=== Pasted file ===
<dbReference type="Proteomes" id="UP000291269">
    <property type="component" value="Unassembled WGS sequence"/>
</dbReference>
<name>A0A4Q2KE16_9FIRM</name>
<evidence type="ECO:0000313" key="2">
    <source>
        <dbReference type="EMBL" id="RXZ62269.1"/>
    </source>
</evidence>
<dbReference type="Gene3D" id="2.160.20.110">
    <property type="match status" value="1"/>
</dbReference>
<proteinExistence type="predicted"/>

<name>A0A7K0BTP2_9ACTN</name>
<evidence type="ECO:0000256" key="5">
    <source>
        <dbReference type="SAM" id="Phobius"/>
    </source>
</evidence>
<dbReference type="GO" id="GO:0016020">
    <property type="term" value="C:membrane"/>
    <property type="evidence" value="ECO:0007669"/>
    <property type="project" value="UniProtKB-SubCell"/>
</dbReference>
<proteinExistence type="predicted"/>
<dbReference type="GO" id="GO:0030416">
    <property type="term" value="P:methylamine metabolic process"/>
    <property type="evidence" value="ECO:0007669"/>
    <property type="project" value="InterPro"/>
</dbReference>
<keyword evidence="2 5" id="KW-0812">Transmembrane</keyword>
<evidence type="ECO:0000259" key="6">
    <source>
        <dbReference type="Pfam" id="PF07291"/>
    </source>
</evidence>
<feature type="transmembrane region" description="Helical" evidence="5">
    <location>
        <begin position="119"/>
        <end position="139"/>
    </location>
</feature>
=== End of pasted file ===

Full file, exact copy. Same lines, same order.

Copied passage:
<dbReference type="Proteomes" id="UP000291269">
    <property type="component" value="Unassembled WGS sequence"/>
</dbReference>
<name>A0A4Q2KE16_9FIRM</name>
<evidence type="ECO:0000313" key="2">
    <source>
        <dbReference type="EMBL" id="RXZ62269.1"/>
    </source>
</evidence>
<dbReference type="Gene3D" id="2.160.20.110">
    <property type="match status" value="1"/>
</dbReference>
<proteinExistence type="predicted"/>

<name>A0A7K0BTP2_9ACTN</name>
<evidence type="ECO:0000256" key="5">
    <source>
        <dbReference type="SAM" id="Phobius"/>
    </source>
</evidence>
<dbReference type="GO" id="GO:0016020">
    <property type="term" value="C:membrane"/>
    <property type="evidence" value="ECO:0007669"/>
    <property type="project" value="UniProtKB-SubCell"/>
</dbReference>
<proteinExistence type="predicted"/>
<dbReference type="GO" id="GO:0030416">
    <property type="term" value="P:methylamine metabolic process"/>
    <property type="evidence" value="ECO:0007669"/>
    <property type="project" value="InterPro"/>
</dbReference>
<keyword evidence="2 5" id="KW-0812">Transmembrane</keyword>
<evidence type="ECO:0000259" key="6">
    <source>
        <dbReference type="Pfam" id="PF07291"/>
    </source>
</evidence>
<feature type="transmembrane region" description="Helical" evidence="5">
    <location>
        <begin position="119"/>
        <end position="139"/>
    </location>
</feature>